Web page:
Students, International Studies

Student Profile – Aleks Besan, International Studies

March 13, 2014
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For fourth-year student Aleks Besan, voluntary work in East Africa ignited her zeal to reform the way international development is perceived and carried out. Eventually, it led her to SFU’s School of International Studies.

A top student and keen community volunteer during high school, Besan came to SFU in 2010 as a Gordon M. Shrum Major Entrance Scholarship recipient. She planned to major in English, but explains, “I had many questions. In my first year I was trying many different things so my current English minor was a major as I really liked literature. I was thinking I could do psychology as well. But due to my keen interest in community work I realized I wanted to understand how groups worked instead of how individuals worked, in order to construct, govern and enable these groups.”

As an active participant in social development issues, Besan was enthusiastic when a former high school teacher asked her to volunteer for an international development trip to Rwanda and Uganda in the summer of 2011. However, it was during the two-week trip that Besan realized she was doing more harm than good. “The local communities had very little say in what was happening. Most of the decision making was being done by outsiders,” Besan explains. “It was then I realized that many times people who got involved in these international development projects were not always the right people to do that work.”

Besan had found a calling in social justice work, and felt that International Studies would provide the broad and interdisciplinary perspective she was seeking. She believes the School for International Studies has given her opportunities to listen to challenges to conventional wisdom about international development. “I feel my degree has given me the space to explore in many ways how international development can work, and the freedom to form my own opinion,” Besan says. “A lot of professors who teach in International Studies are from other Departments like history, sociology, political sciences and gender studies. Also, there is lot of flexibility to take courses outside of International Studies,” she says.

In addition, Besan explains that “the ability to challenge and criticize conventional opinions attracted me. Not that I like confrontation, but the freedom to debate and create a healthy dialogue has been the highlight of my journey at SFU.”  It has also provided Besan with opportunities for more work abroad; all students in International Studies are required to participate in either an exchange program or a field school. In 2013, Besan chose to travel to Guatemala as part of a student exchange program through the Uniterra program, in which Canadian university students are paired with university students from the host country to carry out development work.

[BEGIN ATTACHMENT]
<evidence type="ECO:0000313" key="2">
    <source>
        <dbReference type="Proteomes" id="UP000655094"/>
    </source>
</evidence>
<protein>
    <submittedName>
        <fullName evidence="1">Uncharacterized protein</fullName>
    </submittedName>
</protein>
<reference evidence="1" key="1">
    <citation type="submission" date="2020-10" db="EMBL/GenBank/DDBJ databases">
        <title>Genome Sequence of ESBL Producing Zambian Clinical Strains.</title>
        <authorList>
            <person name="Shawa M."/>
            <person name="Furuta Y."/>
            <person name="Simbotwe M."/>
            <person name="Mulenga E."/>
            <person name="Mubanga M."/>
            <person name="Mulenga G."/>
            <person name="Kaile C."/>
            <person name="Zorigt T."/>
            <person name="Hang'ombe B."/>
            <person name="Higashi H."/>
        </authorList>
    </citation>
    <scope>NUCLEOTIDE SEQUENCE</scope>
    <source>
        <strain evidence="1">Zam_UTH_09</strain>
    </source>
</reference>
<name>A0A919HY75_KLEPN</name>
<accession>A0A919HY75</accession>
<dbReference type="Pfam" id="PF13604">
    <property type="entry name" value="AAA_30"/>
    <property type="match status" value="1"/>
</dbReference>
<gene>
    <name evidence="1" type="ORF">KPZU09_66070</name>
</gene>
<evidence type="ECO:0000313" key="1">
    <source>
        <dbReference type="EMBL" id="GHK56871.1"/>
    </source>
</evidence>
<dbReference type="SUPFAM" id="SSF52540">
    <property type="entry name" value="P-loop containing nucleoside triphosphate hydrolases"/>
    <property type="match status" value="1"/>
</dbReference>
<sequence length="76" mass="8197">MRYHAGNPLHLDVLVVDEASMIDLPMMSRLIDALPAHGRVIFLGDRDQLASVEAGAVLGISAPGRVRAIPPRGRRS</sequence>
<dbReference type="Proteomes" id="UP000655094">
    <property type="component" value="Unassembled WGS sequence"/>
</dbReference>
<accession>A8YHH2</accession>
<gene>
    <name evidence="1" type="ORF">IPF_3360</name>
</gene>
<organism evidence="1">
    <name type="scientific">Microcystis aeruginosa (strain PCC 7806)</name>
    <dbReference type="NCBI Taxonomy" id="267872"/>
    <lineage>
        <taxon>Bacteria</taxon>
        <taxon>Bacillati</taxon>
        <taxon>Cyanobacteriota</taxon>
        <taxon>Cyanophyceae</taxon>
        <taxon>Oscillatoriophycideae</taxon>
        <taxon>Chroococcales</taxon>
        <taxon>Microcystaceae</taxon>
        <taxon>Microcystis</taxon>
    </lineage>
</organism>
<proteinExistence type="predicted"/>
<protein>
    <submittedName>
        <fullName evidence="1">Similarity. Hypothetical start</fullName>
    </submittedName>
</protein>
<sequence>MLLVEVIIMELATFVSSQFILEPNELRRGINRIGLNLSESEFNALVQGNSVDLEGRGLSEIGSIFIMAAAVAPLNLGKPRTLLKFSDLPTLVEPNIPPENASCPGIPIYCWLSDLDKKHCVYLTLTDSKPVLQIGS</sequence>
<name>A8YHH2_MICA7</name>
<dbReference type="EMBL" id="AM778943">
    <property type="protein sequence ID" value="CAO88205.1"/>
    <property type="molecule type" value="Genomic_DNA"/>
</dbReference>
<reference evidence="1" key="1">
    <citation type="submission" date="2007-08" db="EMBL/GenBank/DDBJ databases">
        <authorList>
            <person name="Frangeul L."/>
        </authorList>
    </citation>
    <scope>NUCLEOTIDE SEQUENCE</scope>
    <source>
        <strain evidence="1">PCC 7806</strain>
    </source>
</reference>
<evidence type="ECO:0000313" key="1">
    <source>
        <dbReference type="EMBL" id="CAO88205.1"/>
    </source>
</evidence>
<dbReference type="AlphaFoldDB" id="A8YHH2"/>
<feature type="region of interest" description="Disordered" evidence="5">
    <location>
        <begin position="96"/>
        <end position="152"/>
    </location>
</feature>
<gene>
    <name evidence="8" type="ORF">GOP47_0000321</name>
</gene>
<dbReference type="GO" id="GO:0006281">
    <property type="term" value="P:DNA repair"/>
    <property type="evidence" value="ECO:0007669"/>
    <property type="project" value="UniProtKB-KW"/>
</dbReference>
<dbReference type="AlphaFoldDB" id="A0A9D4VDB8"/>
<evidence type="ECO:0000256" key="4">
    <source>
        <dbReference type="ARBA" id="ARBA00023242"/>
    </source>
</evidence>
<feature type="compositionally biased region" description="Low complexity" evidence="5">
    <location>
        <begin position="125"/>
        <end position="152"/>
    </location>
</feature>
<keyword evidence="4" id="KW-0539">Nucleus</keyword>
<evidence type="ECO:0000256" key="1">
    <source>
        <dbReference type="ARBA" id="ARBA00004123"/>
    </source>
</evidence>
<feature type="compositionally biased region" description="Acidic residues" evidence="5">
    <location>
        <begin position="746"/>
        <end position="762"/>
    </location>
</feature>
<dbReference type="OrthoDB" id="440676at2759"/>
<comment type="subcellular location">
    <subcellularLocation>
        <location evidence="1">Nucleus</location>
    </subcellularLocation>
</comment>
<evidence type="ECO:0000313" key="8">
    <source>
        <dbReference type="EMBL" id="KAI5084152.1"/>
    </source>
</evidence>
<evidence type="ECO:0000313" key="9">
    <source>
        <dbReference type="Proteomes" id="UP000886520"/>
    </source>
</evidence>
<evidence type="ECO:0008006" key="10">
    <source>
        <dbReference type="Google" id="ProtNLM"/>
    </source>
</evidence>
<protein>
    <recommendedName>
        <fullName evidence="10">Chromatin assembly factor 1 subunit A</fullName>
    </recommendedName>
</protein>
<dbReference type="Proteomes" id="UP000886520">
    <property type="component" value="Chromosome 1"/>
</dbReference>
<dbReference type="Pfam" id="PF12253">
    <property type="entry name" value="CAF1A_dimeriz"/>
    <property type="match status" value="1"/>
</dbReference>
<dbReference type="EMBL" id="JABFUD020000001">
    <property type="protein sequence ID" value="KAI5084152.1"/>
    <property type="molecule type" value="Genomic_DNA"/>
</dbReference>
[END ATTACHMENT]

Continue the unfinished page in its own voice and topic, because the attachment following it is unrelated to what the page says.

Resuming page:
Alesk Besan in Guatemala

Besan studied the impact of introducing formal volunteering in Guatemala. “Volunteering in Canada is very organized whereas in Guatemala it is a part of life. The Guatemalan government wanted to introduce formal volunteering and I was studying its social impact. I interviewed a lot of people and compiled a lot of data. It was very interesting to know their local perspective,” she says.

Besan realized she and her Canadian peers never thought of development work in Canada the way Guatemalan students did. “As a developed Western nation, we never look inwards. After talking and spending a summer with Guatemalan students, I understood better than ever before that Canada, too, has similar socio-economic problems which the mainstream commonly does not pay attention to.”

Complementing her interest in international development, Besan is also active locally. In 2011 she joined the Simon Fraser Public Interest Research Group (SFPIRG) – a student-led and student-funded resource hub that provides students with avenues to be active around political and environmental issues by launching campaigns or connecting with other activist organizations.

At SFPIRG, Besan organized the round-table “Re-thinking Development”, and she helped support anti-oppression efforts, which eventually included a radical accessibility survey to examine issues of access including wheelchair accessibility, scent sensitivity, and sign language interpretation. “We conducted many training workshops so students could be more knowledgeable about how to host events and engage with communities and how to suit and serve as many people as possible and to understand their needs.”

After finishing her program in April this year, Besan plans to find work in the non-profit sector with a social advocacy group abroad. "During my time at the School of International Studies, I enjoyed hearing the reasons for disagreement between different students, professors, and theorists. I liked hearing about other people's opinions and knowing about the opinions that are typically silenced. My degree has taught me a lot about highlighting the voices that are not listened to. And that is what I aim to do in the future, with an anti-oppressive analysis that continues to deepen."

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